ANGRY residents face uncertainty because they do not know when they can return to houses devastated by flooding.
Eight homes in Riverhead, Louth, were overcome by flood waters on Thursday.
Chairman of the Riverhead Residents' Association John Foulsham has blamed a new housing development for exacerbating the problem.
A county planning inspector gave permission to Persimmon Homes to build 70 new homes adjoining the furious residents' cottages.
Mr Foulsham, 71, claimed Persimmon had raised the ground level for the new development, and he believes it was this that had caused water to gush into their homes when the heavy rainfall came.
A number of them are now living in log cabins at Kenwick Hotel until they can return.
Now, the council said a review of the development against the approved plans is underway.
Mr Foulsham said he and his wife Marcia, 61, had invested £10,000 in their property since moving in eight years ago.
Marcia is recovering from treatment for cancer and had become stressed by the floods and the sight and smell of raw sewage flooding into their home.
Three of the cottages were devastated in the floods of June 2007.
Mr Foulsham claimed: "This was totally avoidable. We fought the plans and warned there would be flooding.
"The land being developed is now above ours, but before it was below and there was no problem."
A spokesman for East Lindsey District Council said: "Plans were approved by a planning inspector through an inquiry following refusal by the district council.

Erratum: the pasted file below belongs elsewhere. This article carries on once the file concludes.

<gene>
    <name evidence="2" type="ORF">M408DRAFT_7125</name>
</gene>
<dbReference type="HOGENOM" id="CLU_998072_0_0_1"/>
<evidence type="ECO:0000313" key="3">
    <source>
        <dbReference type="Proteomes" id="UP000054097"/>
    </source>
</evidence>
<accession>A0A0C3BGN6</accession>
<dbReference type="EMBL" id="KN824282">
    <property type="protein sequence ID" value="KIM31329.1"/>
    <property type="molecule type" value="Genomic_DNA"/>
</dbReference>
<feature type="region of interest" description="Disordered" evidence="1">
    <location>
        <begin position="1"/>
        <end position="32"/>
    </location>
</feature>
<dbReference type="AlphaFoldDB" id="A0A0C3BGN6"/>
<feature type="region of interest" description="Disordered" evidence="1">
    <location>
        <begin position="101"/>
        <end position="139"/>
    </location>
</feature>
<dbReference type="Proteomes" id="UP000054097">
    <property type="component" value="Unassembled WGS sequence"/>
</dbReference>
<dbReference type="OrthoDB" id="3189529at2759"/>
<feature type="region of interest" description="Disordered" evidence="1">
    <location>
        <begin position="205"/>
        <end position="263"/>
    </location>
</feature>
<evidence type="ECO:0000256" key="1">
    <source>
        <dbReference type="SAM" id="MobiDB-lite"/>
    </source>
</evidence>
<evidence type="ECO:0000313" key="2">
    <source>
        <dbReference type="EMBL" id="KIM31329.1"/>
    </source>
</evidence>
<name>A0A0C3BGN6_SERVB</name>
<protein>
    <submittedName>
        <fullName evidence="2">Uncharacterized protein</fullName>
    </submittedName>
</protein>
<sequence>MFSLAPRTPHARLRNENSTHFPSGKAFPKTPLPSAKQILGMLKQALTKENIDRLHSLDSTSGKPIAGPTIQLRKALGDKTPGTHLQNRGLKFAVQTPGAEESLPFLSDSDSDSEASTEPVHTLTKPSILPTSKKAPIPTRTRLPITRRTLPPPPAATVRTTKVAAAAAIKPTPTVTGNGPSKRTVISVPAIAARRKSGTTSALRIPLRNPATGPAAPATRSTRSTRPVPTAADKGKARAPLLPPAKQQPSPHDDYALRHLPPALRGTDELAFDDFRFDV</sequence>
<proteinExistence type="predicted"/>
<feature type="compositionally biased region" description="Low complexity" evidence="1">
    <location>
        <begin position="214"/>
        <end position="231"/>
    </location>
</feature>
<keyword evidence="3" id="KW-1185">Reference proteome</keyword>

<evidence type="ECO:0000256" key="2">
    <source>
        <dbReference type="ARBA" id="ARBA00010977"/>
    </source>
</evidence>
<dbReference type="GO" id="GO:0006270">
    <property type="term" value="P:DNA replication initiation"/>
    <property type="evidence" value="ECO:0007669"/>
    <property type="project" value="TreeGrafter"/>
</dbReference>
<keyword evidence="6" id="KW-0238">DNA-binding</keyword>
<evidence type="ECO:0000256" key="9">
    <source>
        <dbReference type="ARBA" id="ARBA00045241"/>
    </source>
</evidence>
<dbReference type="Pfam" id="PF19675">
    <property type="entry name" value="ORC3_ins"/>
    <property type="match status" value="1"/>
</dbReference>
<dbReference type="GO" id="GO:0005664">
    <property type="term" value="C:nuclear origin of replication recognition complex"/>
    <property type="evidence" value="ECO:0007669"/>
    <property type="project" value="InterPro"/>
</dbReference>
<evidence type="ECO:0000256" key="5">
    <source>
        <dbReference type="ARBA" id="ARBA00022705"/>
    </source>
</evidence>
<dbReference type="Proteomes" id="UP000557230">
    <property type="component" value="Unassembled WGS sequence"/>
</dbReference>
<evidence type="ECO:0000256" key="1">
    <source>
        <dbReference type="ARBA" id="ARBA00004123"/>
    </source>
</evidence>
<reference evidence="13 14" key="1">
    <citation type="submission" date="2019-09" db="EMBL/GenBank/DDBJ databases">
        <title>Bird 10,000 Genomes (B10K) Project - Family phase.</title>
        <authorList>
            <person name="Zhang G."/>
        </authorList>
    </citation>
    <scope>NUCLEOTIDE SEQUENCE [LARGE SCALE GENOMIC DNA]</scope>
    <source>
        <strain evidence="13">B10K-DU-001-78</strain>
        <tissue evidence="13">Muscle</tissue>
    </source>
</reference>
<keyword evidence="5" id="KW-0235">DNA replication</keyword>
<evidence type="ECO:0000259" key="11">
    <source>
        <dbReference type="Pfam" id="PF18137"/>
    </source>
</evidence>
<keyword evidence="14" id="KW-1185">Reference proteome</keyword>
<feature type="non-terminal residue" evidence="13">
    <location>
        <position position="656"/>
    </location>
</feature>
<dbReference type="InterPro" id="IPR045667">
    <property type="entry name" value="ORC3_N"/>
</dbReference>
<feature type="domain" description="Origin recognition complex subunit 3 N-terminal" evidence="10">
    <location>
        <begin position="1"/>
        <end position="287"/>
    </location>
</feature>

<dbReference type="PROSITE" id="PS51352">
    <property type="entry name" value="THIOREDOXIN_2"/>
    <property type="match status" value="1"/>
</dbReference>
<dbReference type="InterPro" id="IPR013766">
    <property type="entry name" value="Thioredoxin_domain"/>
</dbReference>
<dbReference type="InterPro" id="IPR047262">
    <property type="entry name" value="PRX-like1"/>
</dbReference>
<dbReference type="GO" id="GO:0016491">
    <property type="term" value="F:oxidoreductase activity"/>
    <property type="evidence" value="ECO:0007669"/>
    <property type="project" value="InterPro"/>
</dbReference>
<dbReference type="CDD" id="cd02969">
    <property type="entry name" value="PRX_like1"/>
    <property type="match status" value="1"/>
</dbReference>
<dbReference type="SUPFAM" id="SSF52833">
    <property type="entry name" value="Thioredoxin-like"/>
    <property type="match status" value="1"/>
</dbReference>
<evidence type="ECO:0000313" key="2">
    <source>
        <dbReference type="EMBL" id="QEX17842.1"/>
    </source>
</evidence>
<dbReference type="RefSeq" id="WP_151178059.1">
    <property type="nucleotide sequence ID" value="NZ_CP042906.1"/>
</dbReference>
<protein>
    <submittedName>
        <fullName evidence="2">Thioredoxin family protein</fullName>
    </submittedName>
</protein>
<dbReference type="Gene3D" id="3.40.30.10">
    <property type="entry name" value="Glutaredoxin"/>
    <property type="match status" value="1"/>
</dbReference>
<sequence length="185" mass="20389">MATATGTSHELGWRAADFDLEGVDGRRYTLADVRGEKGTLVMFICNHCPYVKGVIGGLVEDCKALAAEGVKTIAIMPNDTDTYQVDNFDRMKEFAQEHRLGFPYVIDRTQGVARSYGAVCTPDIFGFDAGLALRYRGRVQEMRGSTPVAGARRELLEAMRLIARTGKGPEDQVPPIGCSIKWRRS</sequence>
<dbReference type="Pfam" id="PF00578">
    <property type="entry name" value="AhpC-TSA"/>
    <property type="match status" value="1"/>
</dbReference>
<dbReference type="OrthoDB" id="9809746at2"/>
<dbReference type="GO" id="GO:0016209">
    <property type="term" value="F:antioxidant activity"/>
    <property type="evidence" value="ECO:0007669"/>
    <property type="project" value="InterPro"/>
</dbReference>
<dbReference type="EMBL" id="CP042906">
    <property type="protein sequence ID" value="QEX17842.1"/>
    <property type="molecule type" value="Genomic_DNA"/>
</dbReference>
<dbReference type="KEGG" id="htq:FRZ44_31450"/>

"Following last week's flooding, local residents have asked the council to review the development against the approved plans and this work is already underway.
"We are currently supporting those affected by the recent flooding to help them with their immediate needs."
Andrew Bowes, managing director of Persimmon Homes Yorkshire, said: "We're very sorry to hear of the damage caused to the homes near our Riverhead development.
"Like most of the region, we've suffered from freak weather conditions.
"All work has gone through the correct planning and legal channels and has been approved by the authorities."
Antony Innes, of Anglian Water, said: "The capacity of our sewers in this part of Louth was recently increased to ensure they could cope with new properties built in the area, during normal conditions.
"This is clearly a very difficult situation for the properties involved and we appreciate their frustration."